Why are window security bars dangerous?
Saturday, September 22, 2018
“Burglar bars” are effective at keeping an intruder from climbing in through a window, but they also prevent anyone from getting out in a fire. A bedroom window is the alternate route out of a home that’s on fire when the hallway and living area exits are engulfed in fire or lethal smoke.
Because having a “Plan B” way out in an emergency is so important, all building codes now include a provision for “egress” bedroom windows--in other words, windows specifically designed for exiting a bedroom when necessary. The window, when open, must not only be large enough for a person to get out, but also of sufficient size for a fireman with a backpack to get into the bedroom to save a life.
Bedroom windows in many older homes do not meet the egress window standard but are still large enough for someone to wiggle through in a fire after smashing out some glass. Unfortunately, security bars without an emergency release mechanism eliminate any possibility of window escape.
Many people have a greater fear of being robbed than trapped in a fire—an unfortunate misjudgment—and bars are often installed shortly after a home has been burglarized. They are also more common in low-income, high-crime neighborhoods. But the consequence of being unable to escape a burning house is much worse than the personal loss from a burglary. About 25 persons are injured or die in house fires each year because their escape is blocked by locked burglar bars or gates, according to data from the National Fire Incident Reporting System (NFIRS).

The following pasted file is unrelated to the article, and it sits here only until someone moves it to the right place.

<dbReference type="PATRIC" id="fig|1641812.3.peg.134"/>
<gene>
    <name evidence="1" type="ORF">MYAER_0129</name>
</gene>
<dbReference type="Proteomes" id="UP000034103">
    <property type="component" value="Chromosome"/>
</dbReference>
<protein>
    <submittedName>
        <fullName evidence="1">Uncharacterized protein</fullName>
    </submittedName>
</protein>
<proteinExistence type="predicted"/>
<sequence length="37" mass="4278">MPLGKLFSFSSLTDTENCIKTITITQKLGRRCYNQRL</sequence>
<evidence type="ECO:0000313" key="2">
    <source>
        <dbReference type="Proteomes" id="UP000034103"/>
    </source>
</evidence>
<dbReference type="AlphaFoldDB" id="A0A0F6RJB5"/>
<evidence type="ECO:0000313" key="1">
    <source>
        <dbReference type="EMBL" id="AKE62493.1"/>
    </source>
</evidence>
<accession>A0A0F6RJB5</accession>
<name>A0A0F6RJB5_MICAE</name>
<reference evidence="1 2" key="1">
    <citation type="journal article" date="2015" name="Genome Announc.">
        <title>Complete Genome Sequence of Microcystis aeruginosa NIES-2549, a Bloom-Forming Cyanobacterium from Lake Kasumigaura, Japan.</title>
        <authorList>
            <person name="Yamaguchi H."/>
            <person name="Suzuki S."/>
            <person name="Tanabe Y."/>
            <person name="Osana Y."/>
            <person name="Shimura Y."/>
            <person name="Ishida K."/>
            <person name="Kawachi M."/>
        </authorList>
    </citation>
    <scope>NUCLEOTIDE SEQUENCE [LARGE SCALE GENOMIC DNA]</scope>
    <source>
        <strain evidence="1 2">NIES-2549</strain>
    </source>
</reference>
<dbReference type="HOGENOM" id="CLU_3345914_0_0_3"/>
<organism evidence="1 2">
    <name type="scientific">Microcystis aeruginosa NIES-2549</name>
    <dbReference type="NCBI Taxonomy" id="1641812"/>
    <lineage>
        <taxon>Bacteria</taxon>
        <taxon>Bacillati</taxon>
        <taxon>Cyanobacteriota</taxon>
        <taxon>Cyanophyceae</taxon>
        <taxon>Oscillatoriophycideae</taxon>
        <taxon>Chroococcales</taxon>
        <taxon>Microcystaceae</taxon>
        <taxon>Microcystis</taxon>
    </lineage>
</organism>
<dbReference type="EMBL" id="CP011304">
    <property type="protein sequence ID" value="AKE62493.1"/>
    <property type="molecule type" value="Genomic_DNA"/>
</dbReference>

Because of a string of well-publicized deaths due to burglar bar entrapment in burning homes in the 1990s, legislation was enacted in many areas of the country to mandate that window security bars have a quick-release mechanism. They specify that the opening mechanism should be next to the window, easy to understand without any training, not require a tool or key to use, and must be able to be operated with relatively little force, so that it can be opened by children or the elderly.
We test quick-release mechanisms when inspecting homes with security bars, or note the absence of a release mechanism as a serious safety hazard. When no release mechanism is present, we recommend removal of the bars or retrofitting of opener system that meets current safety standards.
Also, see our blog post How many exit doors are required for a house?
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